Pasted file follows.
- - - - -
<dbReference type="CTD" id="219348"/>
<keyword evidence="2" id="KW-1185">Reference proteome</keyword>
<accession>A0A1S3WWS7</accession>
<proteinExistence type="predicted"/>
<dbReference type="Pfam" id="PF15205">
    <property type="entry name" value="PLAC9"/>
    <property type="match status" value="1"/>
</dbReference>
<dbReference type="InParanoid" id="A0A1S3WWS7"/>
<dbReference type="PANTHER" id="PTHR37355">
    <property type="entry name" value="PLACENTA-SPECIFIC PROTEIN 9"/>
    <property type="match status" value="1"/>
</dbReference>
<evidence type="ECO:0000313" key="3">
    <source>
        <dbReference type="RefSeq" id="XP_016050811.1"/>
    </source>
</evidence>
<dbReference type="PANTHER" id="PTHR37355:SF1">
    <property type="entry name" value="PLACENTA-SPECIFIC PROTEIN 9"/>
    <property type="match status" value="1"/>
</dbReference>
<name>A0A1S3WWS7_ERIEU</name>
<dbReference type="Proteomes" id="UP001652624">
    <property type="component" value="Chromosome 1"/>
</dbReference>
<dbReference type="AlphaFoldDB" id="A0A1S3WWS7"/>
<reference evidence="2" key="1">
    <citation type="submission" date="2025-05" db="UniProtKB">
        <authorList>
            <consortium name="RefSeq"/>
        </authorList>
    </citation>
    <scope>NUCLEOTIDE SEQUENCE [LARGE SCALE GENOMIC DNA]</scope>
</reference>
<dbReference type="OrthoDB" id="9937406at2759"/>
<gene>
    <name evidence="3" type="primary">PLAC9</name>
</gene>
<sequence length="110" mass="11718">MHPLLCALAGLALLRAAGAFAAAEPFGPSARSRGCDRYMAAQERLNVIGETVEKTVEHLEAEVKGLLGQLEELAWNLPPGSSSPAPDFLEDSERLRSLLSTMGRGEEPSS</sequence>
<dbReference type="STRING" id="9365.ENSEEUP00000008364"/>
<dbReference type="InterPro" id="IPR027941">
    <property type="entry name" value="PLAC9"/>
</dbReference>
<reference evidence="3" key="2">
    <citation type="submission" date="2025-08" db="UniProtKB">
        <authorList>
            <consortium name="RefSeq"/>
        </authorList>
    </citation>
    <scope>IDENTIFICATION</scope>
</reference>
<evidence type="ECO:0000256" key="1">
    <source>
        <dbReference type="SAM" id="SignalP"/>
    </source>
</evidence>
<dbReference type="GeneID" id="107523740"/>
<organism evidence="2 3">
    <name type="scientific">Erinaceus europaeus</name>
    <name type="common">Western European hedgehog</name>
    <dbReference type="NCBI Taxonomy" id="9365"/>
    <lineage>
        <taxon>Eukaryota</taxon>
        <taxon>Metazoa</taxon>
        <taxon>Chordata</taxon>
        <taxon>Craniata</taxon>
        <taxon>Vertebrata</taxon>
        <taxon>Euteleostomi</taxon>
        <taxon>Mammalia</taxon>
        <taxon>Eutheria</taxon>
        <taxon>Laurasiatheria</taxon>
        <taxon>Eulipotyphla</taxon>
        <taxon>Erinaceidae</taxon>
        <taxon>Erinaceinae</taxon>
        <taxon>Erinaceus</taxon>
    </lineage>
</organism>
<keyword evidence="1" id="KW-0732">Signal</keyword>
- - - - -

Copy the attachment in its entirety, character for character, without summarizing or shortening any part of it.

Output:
<dbReference type="CTD" id="219348"/>
<keyword evidence="2" id="KW-1185">Reference proteome</keyword>
<accession>A0A1S3WWS7</accession>
<proteinExistence type="predicted"/>
<dbReference type="Pfam" id="PF15205">
    <property type="entry name" value="PLAC9"/>
    <property type="match status" value="1"/>
</dbReference>
<dbReference type="InParanoid" id="A0A1S3WWS7"/>
<dbReference type="PANTHER" id="PTHR37355">
    <property type="entry name" value="PLACENTA-SPECIFIC PROTEIN 9"/>
    <property type="match status" value="1"/>
</dbReference>
<evidence type="ECO:0000313" key="3">
    <source>
        <dbReference type="RefSeq" id="XP_016050811.1"/>
    </source>
</evidence>
<dbReference type="PANTHER" id="PTHR37355:SF1">
    <property type="entry name" value="PLACENTA-SPECIFIC PROTEIN 9"/>
    <property type="match status" value="1"/>
</dbReference>
<name>A0A1S3WWS7_ERIEU</name>
<dbReference type="Proteomes" id="UP001652624">
    <property type="component" value="Chromosome 1"/>
</dbReference>
<dbReference type="AlphaFoldDB" id="A0A1S3WWS7"/>
<reference evidence="2" key="1">
    <citation type="submission" date="2025-05" db="UniProtKB">
        <authorList>
            <consortium name="RefSeq"/>
        </authorList>
    </citation>
    <scope>NUCLEOTIDE SEQUENCE [LARGE SCALE GENOMIC DNA]</scope>
</reference>
<dbReference type="OrthoDB" id="9937406at2759"/>
<gene>
    <name evidence="3" type="primary">PLAC9</name>
</gene>
<sequence length="110" mass="11718">MHPLLCALAGLALLRAAGAFAAAEPFGPSARSRGCDRYMAAQERLNVIGETVEKTVEHLEAEVKGLLGQLEELAWNLPPGSSSPAPDFLEDSERLRSLLSTMGRGEEPSS</sequence>
<dbReference type="STRING" id="9365.ENSEEUP00000008364"/>
<dbReference type="InterPro" id="IPR027941">
    <property type="entry name" value="PLAC9"/>
</dbReference>
<reference evidence="3" key="2">
    <citation type="submission" date="2025-08" db="UniProtKB">
        <authorList>
            <consortium name="RefSeq"/>
        </authorList>
    </citation>
    <scope>IDENTIFICATION</scope>
</reference>
<evidence type="ECO:0000256" key="1">
    <source>
        <dbReference type="SAM" id="SignalP"/>
    </source>
</evidence>
<dbReference type="GeneID" id="107523740"/>
<organism evidence="2 3">
    <name type="scientific">Erinaceus europaeus</name>
    <name type="common">Western European hedgehog</name>
    <dbReference type="NCBI Taxonomy" id="9365"/>
    <lineage>
        <taxon>Eukaryota</taxon>
        <taxon>Metazoa</taxon>
        <taxon>Chordata</taxon>
        <taxon>Craniata</taxon>
        <taxon>Vertebrata</taxon>
        <taxon>Euteleostomi</taxon>
        <taxon>Mammalia</taxon>
        <taxon>Eutheria</taxon>
        <taxon>Laurasiatheria</taxon>
        <taxon>Eulipotyphla</taxon>
        <taxon>Erinaceidae</taxon>
        <taxon>Erinaceinae</taxon>
        <taxon>Erinaceus</taxon>
    </lineage>
</organism>
<keyword evidence="1" id="KW-0732">Signal</keyword>